Friday, December 27, 2013

ArrayList vs. LinkedList vs. Vector

1. List Overview
List, as its name indicates, is an ordered sequence of elements. When we talk about List, it is a good idea to compare it with Set. A Set is a set of unique and unordered elements.

The following is the class hierarchy diagram of Collection. From that you have a general idea of what I’m talking about.
2. ArrayList vs. LinkedList vs. Vector
From the hierarchy diagram, they all implement List interface. They are very similar to use. Their main difference is their implementation which causes different performance for different operations.
ArrayList is implemented as a resizable array. As more elements are added to ArrayList, its size is increased dynamically. It’s elements can be accessed directly by using the get and set methods, since ArrayList is essentially an array. LinkedList is implemented as a double linked list. Its performance on add and remove is better than Arraylist, but worse on get and set methods. Vector is similar with ArrayList, but it is synchronized. ArrayList is a better choice if your program is thread-safe. Vector and ArrayList require space as more elements are added. Vector each time doubles its array size, while ArrayList grow 50% of its size each time.
LinkedList, however, also implements Queue interface which adds more methods than ArrayList and Vector, such as offer(), peek(), poll(), etc.
Note: The default initial capacity of an ArrayList is pretty small. It is a good habit to construct the ArrayList with a higher initial capacity. This can avoid the resizing cost.
3. ArrayList example
ArrayList<Integer> al = new ArrayList<Integer>();
al.add(3);
al.add(2);		
al.add(1);
al.add(4);
al.add(5);
al.add(6);
al.add(6);
 
Iterator<Integer> iter1 = al.iterator();
while(iter1.hasNext()){
	System.out.println(iter1.next());
}
4. LinkedList example
LinkedList<Integer> ll = new LinkedList<Integer>();
ll.add(3);
ll.add(2);		
ll.add(1);
ll.add(4);
ll.add(5);
ll.add(6);
ll.add(6);
 
Iterator<Integer> iter2 = ll.iterator();
while(iter2.hasNext()){
	System.out.println(iter2.next());
}
As shown in the examples above, they are similar to use. The real difference is their underlying implementation and their operation complexity.
5. Vector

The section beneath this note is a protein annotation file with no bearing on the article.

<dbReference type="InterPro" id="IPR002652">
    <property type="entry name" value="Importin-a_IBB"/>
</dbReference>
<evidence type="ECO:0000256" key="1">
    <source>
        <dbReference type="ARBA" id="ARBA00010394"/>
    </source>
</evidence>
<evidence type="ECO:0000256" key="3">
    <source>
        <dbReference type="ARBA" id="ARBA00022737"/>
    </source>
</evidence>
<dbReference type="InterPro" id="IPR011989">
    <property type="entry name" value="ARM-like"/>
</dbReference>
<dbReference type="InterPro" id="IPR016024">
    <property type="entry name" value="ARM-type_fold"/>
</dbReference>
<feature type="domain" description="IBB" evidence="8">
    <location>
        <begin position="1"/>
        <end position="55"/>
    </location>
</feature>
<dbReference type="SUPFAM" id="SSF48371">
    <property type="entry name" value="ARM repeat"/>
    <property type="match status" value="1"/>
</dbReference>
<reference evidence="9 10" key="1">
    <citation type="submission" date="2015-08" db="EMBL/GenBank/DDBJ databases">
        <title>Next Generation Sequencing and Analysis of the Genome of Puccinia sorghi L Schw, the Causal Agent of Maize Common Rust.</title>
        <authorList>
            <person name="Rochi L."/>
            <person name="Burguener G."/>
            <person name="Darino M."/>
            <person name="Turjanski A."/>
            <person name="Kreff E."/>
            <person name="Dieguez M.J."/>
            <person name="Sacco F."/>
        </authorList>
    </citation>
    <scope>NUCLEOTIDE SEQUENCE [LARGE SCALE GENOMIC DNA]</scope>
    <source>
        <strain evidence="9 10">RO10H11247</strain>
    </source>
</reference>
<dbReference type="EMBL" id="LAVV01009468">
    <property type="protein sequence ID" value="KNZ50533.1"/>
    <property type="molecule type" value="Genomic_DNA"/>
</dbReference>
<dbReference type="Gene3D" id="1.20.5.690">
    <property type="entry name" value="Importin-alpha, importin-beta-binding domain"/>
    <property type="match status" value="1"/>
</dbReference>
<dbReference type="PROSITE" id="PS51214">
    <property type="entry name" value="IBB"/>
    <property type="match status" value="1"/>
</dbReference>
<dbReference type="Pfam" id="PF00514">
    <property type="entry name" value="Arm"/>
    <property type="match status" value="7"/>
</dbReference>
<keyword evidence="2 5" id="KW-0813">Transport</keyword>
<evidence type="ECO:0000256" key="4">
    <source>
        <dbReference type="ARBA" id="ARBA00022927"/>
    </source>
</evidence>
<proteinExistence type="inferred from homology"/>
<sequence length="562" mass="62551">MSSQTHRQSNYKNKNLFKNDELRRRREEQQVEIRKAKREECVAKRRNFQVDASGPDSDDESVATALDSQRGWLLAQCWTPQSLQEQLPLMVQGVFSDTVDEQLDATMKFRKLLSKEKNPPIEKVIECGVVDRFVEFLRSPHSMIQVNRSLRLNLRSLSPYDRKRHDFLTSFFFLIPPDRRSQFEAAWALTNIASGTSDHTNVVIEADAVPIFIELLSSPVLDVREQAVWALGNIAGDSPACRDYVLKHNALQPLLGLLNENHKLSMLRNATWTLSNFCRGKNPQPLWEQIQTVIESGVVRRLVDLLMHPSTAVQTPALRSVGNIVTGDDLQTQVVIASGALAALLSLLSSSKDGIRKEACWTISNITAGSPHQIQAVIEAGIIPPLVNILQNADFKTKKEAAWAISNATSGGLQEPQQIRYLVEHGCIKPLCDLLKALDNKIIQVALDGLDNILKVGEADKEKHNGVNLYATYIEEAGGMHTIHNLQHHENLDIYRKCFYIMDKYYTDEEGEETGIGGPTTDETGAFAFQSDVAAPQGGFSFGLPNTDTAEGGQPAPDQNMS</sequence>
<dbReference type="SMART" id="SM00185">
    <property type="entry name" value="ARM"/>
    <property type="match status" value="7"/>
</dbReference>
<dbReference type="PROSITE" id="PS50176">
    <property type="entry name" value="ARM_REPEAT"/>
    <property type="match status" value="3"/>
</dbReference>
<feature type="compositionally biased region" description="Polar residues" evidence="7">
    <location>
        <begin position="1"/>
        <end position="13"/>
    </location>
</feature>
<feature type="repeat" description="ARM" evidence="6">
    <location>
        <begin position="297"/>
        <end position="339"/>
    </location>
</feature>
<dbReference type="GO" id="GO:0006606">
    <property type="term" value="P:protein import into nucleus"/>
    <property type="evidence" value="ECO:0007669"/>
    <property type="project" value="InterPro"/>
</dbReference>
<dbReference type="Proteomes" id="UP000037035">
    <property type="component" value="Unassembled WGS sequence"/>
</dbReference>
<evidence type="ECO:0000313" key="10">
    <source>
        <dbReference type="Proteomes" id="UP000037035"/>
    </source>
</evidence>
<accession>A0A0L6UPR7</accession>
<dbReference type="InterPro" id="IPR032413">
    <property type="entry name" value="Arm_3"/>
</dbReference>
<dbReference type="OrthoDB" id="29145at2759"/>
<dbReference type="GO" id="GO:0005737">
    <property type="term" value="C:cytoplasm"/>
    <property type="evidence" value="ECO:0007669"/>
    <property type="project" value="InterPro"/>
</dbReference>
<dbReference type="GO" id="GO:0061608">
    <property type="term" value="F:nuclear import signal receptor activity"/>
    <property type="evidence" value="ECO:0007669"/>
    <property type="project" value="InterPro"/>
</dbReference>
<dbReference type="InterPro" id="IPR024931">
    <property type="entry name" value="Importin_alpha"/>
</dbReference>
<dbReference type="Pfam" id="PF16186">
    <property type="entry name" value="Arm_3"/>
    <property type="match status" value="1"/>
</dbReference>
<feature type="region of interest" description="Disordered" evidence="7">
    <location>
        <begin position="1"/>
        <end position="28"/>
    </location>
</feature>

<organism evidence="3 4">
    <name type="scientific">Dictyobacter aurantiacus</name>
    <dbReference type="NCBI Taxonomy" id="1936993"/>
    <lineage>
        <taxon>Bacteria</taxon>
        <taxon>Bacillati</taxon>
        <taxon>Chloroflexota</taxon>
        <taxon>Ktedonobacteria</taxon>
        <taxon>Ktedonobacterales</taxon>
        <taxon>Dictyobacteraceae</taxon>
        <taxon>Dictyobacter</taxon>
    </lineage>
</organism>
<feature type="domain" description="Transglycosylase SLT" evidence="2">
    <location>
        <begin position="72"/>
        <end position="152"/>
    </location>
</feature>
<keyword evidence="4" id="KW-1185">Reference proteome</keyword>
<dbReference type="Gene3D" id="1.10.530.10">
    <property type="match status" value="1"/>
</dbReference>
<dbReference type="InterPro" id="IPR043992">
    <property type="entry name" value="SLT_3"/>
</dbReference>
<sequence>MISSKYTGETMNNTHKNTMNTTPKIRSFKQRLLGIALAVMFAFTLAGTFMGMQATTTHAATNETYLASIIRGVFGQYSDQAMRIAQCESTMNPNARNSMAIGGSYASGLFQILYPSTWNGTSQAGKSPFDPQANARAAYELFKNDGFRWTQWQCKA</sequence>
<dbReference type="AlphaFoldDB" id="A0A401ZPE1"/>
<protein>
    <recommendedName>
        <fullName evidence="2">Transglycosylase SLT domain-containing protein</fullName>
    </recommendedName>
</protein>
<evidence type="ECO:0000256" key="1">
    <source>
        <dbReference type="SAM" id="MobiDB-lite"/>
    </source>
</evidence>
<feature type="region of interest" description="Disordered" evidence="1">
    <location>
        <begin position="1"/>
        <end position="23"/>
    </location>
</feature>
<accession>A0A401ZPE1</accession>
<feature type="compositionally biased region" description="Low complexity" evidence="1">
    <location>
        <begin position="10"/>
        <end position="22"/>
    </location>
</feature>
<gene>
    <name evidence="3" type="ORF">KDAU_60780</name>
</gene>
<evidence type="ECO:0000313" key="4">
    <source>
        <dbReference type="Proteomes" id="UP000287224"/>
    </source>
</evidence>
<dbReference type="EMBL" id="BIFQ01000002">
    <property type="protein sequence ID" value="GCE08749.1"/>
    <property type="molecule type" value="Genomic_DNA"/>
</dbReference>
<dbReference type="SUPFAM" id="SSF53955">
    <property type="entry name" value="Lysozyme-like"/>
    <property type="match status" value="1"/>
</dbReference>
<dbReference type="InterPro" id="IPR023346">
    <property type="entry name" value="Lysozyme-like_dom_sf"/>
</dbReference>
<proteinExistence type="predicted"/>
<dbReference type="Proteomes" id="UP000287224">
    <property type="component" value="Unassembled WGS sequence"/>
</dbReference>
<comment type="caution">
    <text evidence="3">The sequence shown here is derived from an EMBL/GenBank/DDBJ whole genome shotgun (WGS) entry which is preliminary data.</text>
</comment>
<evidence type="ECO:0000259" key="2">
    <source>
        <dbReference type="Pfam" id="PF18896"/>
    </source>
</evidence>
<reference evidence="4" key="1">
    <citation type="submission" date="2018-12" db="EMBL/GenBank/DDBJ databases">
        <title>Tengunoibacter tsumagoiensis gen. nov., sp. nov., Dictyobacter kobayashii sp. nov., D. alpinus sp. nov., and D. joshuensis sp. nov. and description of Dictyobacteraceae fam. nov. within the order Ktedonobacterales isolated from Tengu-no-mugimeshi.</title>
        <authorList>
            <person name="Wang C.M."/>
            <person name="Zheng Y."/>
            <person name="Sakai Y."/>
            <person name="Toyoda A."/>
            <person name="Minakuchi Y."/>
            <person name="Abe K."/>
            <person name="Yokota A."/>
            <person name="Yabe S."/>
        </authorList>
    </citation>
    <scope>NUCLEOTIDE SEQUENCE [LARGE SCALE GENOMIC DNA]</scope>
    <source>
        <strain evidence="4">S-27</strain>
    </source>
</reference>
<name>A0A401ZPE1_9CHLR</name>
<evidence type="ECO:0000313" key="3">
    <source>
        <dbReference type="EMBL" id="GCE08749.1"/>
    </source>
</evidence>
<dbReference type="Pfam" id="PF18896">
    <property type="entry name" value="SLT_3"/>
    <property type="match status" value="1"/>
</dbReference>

Vector is almost identical to ArrayList, and the difference is that Vector is synchronized. Because of this, it has an overhead than ArrayList. Normally, most Java programmers use ArrayList instead of Vector because they can synchronize explicitly by themselves.
6. Performance of ArrayList vs. LinkedList
The time complexity comparison is as follows:
arraylist-vs-linkedlist-complexity
* add() in the table refers to add(E e), and remove() refers to remove(int index)
  • ArrayList has O(n) time complexity for arbitrary indices of add/remove, but O(1) for the operation at the end of the list.
  • LinkedList has O(n) time complexity  for arbitrary indices of add/remove, but O(1) for operations at end/beginning of the List.

I use the following code to test their performance:
ArrayList<Integer> arrayList = new ArrayList<Integer>();
LinkedList<Integer> linkedList = new LinkedList<Integer>();
 
// ArrayList add
long startTime = System.nanoTime();
 
for (int i = 0; i < 100000; i++) {
	arrayList.add(i);
}
long endTime = System.nanoTime();
long duration = endTime - startTime;
System.out.println("ArrayList add:  " + duration);
 
// LinkedList add
startTime = System.nanoTime();
 
for (int i = 0; i < 100000; i++) {
	linkedList.add(i);
}
endTime = System.nanoTime();
duration = endTime - startTime;
System.out.println("LinkedList add: " + duration);
 
// ArrayList get
startTime = System.nanoTime();
 
for (int i = 0; i < 10000; i++) {
	arrayList.get(i);
}
endTime = System.nanoTime();
duration = endTime - startTime;
System.out.println("ArrayList get:  " + duration);
 
// LinkedList get
startTime = System.nanoTime();
 
for (int i = 0; i < 10000; i++) {
	linkedList.get(i);
}
endTime = System.nanoTime();
duration = endTime - startTime;
System.out.println("LinkedList get: " + duration);
 
 
 
// ArrayList remove
startTime = System.nanoTime();
 
for (int i = 9999; i >=0; i--) {
	arrayList.remove(i);
}
endTime = System.nanoTime();
duration = endTime - startTime;
System.out.println("ArrayList remove:  " + duration);
 
 
 
// LinkedList remove
startTime = System.nanoTime();
 
for (int i = 9999; i >=0; i--) {
	linkedList.remove(i);
}
endTime = System.nanoTime();
duration = endTime - startTime;
System.out.println("LinkedList remove: " + duration);
And the output is:
ArrayList add:  13265642
LinkedList add: 9550057
ArrayList get:  1543352
LinkedList get: 85085551
ArrayList remove:  199961301
LinkedList remove: 85768810
The difference of their performance is obvious. LinkedList is faster in add and remove, but slower in get. Based on the complexity table and testing results, we can figure out when to use ArrayList or LinkedList. In brief, LinkedList should be preferred if:
  • there are no large number of random access of element
  • there are a large number of add/remove operations
Category: Collections,Versus  

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